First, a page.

luting. Next came the religious of the order of St. Francis ; then a second 
division of the military, and the choristers of the cathedral; these were followed 
by the monastic orders of St. Jago and St. Dominic; then appeared the host, 
borne upon a richly decorated and lofty altar, and surrounded by all the people 


of the first rank in the city, superbly dressed, some of them bearing lighted 
tapers highly perfumed, others incense, many banners, and not a few relics; 
the whole flanked by soldiers on horseback, in their newest and best attire, 
firing alternately to the right and left; and wherever a cross appeared, which 
was at the end of almost every street, the cavalcade halted, to chant the service 
appointed for the day. After the host came another division of soldiers, fol- 
lowed by all the other religious of the town. The procession passed through 
the middle of the streets, the sides of which were thronged with the motley 
multitude of every complexion, of every age, and of both sexes; but, notwith- 
standing their numbers, all ranged in regular order, and observing a profound 
silence, except when they joined in the general responses of the service. 

The decorations of the houses were bej^ond conception magnificent. Every 
habitation was hung either with tapestry or coloured cottons of various dyes, 
ornamented with feathers, festoons of flowers, and numerous and costly orna- 
ments, and utensils of gold, silver, and jewels, all the riches of the owners 
being displayed on this solemn occasion. Across the streets triumphal arches 
stretched at intervals, composed of boughs of trees artfully interwoven, loaded 
with fruit, and enlivened by a great variety of living birds, suspended in cages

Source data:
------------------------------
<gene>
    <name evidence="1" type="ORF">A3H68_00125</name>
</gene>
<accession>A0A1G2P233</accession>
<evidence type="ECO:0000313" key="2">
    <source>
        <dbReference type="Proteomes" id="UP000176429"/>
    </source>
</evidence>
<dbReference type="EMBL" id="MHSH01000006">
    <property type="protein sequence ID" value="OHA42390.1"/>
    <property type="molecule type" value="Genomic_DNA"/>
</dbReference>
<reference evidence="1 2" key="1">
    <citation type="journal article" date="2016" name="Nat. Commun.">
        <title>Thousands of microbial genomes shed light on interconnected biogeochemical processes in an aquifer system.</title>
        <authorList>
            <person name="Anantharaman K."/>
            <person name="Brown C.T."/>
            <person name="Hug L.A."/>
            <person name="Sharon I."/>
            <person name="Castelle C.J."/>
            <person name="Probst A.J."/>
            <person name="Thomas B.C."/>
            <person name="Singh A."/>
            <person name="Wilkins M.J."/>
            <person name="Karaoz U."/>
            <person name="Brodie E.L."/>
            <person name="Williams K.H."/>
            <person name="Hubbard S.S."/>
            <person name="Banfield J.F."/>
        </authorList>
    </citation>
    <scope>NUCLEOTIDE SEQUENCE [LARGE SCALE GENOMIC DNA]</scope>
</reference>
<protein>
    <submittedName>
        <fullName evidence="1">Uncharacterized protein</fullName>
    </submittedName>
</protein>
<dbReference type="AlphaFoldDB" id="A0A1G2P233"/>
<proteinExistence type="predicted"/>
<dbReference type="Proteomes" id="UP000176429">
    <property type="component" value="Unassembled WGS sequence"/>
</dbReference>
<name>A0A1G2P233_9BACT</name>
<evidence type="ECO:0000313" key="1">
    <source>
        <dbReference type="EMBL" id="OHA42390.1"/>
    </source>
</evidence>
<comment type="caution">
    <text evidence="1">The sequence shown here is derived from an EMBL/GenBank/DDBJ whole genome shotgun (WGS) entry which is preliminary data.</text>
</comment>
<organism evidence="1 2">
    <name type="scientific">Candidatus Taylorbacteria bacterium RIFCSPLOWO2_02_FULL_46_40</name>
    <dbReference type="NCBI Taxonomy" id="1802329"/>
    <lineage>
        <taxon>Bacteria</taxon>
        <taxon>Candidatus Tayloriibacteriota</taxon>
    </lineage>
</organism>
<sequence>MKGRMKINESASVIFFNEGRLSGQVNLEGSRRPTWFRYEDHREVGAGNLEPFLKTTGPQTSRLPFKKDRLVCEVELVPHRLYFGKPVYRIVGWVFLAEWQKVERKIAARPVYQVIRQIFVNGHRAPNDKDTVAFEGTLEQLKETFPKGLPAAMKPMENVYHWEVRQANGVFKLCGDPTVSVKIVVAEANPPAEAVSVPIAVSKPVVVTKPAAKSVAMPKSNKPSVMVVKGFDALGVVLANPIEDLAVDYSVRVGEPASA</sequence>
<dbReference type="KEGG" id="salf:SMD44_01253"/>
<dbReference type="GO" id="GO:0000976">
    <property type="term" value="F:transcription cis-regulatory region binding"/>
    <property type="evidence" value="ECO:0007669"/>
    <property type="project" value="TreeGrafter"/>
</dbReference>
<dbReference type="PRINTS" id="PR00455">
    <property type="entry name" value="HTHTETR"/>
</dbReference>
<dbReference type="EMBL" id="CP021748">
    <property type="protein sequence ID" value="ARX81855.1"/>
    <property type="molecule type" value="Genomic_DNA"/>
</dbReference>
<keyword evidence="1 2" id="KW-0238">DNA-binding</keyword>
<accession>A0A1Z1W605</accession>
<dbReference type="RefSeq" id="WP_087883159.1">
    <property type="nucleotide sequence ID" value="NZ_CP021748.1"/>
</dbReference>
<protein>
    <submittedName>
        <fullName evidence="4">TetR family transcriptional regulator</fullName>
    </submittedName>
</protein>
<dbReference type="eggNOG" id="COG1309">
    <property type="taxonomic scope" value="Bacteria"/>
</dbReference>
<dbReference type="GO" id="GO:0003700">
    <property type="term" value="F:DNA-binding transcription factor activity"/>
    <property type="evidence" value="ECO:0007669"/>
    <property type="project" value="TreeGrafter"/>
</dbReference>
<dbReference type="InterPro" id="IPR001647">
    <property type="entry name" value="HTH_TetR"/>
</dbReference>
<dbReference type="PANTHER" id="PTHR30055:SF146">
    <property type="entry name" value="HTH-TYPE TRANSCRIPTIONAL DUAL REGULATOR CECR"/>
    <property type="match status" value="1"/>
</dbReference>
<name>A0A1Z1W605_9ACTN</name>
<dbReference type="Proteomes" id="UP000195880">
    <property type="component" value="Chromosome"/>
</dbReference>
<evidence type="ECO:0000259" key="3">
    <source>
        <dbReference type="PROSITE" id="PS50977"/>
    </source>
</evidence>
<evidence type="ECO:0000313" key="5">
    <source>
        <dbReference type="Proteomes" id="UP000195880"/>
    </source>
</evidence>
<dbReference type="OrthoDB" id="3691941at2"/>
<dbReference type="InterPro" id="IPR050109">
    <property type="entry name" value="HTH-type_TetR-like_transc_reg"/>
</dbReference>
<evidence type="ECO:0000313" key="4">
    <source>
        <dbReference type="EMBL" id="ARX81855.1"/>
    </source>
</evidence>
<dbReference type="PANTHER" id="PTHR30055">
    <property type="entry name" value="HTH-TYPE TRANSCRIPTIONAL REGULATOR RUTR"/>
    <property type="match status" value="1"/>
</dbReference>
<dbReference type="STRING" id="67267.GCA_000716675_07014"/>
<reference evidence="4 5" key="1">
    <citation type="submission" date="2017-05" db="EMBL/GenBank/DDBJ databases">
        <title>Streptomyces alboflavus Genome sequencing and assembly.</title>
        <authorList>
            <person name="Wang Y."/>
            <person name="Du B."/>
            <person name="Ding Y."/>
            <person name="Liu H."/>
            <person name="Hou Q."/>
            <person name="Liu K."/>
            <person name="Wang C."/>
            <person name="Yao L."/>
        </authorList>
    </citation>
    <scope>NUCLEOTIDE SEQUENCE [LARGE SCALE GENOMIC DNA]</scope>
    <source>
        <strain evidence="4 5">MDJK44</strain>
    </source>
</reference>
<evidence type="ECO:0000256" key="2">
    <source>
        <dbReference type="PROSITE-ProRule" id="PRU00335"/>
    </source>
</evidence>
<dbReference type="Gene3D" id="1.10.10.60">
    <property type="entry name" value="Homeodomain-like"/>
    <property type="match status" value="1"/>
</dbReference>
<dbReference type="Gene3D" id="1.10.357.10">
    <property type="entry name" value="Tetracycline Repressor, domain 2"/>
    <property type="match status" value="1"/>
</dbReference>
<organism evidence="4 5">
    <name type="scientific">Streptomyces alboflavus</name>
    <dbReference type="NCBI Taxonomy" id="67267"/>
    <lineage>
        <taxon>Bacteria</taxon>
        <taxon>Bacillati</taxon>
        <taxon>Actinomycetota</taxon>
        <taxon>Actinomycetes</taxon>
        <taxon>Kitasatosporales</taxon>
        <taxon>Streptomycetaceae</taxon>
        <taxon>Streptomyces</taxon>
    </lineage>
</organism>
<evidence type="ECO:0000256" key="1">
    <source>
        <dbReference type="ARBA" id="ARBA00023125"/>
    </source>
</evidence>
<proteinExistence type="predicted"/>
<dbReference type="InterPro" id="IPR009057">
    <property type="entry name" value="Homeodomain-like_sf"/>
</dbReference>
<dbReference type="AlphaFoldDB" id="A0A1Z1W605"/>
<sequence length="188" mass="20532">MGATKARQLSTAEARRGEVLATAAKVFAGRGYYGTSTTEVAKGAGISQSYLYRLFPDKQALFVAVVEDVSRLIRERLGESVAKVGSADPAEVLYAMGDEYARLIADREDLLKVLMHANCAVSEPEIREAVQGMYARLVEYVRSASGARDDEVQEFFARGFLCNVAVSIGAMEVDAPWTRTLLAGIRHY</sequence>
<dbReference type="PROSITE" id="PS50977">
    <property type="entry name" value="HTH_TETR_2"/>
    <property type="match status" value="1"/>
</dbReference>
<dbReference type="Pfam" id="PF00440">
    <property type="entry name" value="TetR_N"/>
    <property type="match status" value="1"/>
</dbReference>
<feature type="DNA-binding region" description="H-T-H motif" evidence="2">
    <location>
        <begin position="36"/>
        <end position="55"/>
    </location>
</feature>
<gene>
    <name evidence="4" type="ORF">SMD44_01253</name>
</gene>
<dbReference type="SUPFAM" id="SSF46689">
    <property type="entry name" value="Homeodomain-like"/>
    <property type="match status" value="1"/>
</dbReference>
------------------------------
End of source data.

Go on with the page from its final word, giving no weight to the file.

or tied with strings. Tables covered with every kind of eatables were set out 
at intervals; and close to the houses were likewise placed numbers of living 
animals, young lions, tigers, wolves, dogs, and monkeys, carefully secured so 
as to prevent the possibility of their hurting the passengers. From the windows 
were suspended baskets, containing every variety of seed and grain, with which 
they meant to sow the ground, and upon which they invoked the benediction 
of the passing deity. The ground was strewed with herbs and flowers, in many 
places so regularly disposed as to resemble the most delicate carpets. When 
the procession reached the cathedral, the air was rent by the multitude of voices, 


and the edifice was entered under a heavy discharge of artillery from the fort, 
and from the ships in the harbour, and of musketry from the soldiers in the 
streets. Here high mass was celebrated, and the sacrament administered with 
the utmost solemnity and pomp ; and the cavalcade afterwards returned in the 
same order. The principal inhabitants and Indian caciques were invited to the 
governor's, where a plentiful banquet was prepared for them. The provisions 
exhibited in the streets were distributed by the priests among the inhabitants, 
who entertained all strangers that chose to partake of them. At night there 
was a general rejoicing, with fire- works, dancing, bull-feasts, and martial 

In the annexed view, the quinteros (farmers) are' seen coming to the market 
from the country, to which, on each side of the Cabildo, there are paved streets, 
extending about half a mile, the depth of the city in this central part. They 
carry their live animals, tied by the heels and thrown over their horses' backs, 
with just as little concern as the dead stock. 

A baker's man, a negro-slave, is introduced; and here it maybe observed, 
that slavery at Buenos Ayres is perfect freedom compared with that among 
other nations. On the treatment of slaves in this colony, Azara has given some 
particulars, that are highly honourable to the Spanish character. " Here," 
says he, " are none of those atrocious laws and punishments which are palliated 
" as necessary for keeping the slaves within the bounds of their duty. The con- 
" dition of these unfortunate creatures differs in no respect from that of the poorer 
" class of whites — or, if any thing, it is better. Many of them are overseers of 
" farms or herds of cattle, and have under them Spanish day-labourers. By far